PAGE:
Metro Detroit Car Accident Lawyer
Coordinated vs Uncoordinated Coverage
The Michigan No-Fault Act allows your insurance carrier to sell two types of no-fault coverage: full medical coverage and coordinated or excess coverage. If you have full medical coverage or “uncoordinated benefits” the no-fault insurance company is responsible for paying no-fault benefits (like your hospital and medical bills) even though you may have a health insurance policy that would provide the same or similar benefits.
On the other hand, if you have coordinated or excess coverage in your policy, you must use your health insurance first for medical expenses as a result of an auto accident. Your no-fault insurer is then responsible for paying for care that is not covered or that is in excess of the health insurance coverage.
In exchange for your health insurance paying first or being “primary”, you receive a reduction in your auto insurance premium. Purchasing a coordinated policy still provides benefits to the named insured, his or her spouse, and any relative residing in the insured’s household. In fact, you may not even realize that you have purchased coordinated coverage until you examine your auto insurance policy.
Potential Problems With Coordinated Coverage
If you have a coordinated or excess policy, you should be aware that many health insurance policies include language to avoid paying for medical expenses resulting from motor vehicle accidents if there is no-fault coverage. Others have a coordination provision that states that the health insurer is not responsible for no-fault benefits if there is a full no-fault policy. You should check with your health insurance provider to verify that they will cover benefits related to a car accident before electing to coordinate your benefits.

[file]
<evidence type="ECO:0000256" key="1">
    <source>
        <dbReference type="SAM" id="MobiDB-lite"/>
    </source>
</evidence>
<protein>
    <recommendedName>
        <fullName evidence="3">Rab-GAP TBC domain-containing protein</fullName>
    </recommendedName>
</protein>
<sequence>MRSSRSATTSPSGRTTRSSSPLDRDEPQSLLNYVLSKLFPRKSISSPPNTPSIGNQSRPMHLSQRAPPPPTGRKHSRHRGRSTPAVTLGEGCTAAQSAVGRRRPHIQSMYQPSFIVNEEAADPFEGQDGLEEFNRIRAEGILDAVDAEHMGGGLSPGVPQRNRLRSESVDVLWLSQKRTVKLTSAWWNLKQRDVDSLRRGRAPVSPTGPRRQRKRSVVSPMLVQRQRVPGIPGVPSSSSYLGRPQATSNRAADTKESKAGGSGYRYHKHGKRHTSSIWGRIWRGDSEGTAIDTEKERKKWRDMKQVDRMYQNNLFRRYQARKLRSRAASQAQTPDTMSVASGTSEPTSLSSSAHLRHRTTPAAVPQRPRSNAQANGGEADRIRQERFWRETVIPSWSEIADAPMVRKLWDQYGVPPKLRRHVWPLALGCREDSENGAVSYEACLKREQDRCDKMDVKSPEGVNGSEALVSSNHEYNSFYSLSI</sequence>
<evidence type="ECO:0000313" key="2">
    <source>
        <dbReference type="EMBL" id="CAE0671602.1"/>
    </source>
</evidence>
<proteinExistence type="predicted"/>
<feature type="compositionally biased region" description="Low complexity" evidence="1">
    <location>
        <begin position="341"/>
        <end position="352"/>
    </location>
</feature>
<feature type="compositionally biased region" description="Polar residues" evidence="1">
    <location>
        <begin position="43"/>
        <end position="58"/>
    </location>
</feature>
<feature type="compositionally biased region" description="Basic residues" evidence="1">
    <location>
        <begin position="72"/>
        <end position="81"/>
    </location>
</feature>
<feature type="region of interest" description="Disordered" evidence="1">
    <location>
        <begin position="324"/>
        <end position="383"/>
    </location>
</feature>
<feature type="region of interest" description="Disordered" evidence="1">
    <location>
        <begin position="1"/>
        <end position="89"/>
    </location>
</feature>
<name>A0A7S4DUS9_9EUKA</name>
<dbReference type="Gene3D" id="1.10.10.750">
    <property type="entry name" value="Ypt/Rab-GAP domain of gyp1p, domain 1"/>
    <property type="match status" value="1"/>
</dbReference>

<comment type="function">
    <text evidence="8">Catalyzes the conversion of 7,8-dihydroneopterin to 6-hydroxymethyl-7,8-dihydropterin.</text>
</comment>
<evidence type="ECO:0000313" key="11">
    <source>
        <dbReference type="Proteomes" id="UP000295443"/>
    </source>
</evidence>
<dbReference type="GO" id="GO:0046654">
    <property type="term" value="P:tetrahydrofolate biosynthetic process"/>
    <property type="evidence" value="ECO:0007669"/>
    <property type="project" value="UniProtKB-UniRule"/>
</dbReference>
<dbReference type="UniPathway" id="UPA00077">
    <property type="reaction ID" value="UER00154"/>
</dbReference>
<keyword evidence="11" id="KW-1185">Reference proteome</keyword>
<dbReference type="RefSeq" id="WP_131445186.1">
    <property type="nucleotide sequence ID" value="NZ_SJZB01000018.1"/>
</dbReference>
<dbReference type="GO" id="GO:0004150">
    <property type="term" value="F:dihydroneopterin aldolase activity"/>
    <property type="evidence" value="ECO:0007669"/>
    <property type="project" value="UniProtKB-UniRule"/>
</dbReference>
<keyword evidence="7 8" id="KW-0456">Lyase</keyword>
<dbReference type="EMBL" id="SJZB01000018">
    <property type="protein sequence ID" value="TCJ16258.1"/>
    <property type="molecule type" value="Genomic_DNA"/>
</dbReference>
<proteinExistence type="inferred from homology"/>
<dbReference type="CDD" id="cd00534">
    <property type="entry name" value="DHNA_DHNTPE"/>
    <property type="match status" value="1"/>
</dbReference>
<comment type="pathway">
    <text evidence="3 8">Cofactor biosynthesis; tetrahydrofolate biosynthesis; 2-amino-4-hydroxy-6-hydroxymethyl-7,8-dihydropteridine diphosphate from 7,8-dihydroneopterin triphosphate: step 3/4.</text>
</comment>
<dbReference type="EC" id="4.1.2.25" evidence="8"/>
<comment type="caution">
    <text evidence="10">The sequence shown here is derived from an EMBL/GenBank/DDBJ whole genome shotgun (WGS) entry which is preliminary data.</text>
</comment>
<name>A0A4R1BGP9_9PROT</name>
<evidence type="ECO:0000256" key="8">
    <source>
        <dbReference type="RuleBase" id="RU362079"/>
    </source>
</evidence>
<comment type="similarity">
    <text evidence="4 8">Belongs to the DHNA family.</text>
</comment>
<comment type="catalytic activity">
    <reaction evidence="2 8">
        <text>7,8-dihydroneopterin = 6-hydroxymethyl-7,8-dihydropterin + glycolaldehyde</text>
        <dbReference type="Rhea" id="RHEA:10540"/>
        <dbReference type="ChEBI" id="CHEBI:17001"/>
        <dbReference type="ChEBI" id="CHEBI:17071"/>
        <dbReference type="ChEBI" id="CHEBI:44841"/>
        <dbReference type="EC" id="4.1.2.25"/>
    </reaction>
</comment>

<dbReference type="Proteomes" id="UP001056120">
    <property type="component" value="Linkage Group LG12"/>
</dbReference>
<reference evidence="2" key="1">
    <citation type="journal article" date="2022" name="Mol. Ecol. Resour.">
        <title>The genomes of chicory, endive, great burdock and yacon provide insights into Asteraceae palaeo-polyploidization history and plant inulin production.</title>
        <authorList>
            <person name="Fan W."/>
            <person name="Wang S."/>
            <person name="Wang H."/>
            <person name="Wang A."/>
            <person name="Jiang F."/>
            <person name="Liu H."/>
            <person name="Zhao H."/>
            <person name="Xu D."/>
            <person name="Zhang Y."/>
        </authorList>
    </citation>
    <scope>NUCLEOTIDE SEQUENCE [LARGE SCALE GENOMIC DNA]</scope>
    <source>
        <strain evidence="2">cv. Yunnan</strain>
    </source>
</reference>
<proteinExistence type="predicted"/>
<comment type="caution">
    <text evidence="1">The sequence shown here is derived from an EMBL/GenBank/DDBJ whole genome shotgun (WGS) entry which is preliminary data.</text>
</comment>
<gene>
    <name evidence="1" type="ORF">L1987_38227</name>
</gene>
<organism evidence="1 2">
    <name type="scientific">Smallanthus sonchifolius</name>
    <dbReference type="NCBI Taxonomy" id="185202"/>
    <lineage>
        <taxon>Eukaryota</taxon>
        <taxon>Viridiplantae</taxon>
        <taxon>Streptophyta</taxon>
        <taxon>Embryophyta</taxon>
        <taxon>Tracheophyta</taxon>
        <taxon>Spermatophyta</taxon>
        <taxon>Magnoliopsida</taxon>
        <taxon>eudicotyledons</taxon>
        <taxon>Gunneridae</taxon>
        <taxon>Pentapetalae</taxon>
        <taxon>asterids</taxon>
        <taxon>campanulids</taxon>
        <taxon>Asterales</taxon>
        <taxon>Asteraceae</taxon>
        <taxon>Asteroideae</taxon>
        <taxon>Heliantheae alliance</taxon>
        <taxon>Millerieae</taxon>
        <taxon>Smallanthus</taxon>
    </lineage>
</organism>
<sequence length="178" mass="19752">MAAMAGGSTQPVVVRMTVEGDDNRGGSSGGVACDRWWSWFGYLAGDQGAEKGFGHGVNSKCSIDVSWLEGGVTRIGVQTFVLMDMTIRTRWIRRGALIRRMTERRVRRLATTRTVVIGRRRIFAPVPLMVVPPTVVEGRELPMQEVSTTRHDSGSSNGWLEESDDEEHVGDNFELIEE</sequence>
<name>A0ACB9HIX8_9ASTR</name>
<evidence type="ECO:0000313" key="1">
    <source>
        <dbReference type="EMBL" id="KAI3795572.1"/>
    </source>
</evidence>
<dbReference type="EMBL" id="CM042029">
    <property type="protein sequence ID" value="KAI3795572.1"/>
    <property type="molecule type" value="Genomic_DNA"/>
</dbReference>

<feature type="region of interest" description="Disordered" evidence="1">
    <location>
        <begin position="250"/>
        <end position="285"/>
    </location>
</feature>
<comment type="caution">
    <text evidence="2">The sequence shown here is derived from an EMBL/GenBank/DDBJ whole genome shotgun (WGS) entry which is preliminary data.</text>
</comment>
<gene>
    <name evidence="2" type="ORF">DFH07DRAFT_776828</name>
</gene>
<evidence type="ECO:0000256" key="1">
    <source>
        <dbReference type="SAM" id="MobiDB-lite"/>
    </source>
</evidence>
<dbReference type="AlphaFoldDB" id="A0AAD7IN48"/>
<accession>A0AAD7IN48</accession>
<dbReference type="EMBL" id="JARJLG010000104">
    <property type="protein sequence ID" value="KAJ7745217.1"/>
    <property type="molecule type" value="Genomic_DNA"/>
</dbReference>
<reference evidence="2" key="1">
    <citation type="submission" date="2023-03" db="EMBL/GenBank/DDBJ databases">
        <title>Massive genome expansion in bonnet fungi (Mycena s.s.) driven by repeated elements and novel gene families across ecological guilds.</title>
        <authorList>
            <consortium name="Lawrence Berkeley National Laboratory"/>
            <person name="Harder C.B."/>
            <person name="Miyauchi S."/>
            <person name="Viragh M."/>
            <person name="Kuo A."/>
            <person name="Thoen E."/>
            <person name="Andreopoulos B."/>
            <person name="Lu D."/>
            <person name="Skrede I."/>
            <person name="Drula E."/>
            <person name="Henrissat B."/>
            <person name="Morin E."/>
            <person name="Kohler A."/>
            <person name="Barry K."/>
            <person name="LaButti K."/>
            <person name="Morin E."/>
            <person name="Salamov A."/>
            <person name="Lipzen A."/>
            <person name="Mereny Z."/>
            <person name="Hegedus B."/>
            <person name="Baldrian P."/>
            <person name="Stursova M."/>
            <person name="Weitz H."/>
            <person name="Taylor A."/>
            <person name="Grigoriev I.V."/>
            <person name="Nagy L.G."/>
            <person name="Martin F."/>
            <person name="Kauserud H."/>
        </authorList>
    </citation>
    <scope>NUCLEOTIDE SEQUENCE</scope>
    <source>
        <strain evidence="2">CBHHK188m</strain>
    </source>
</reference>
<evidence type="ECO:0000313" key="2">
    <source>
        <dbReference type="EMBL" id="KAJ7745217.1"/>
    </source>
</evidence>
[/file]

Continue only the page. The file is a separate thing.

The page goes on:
Additionally, if your health insurance is a self-funded ERISA plan, you should avoid purchasing a coordinated/excess policy. This type of health insurance plan can claim a federal lien against your third-party auto negligence case against the at-fault driver for pain and suffering.
Lastly, Medicare and Medicaid do not allow coordination with first-party benefits. Medicaid and Medicare are called payers of last resort and can penalize you for using Medicare or Medicaid instead of your no-fault insurance for treatment as a result of a car accident.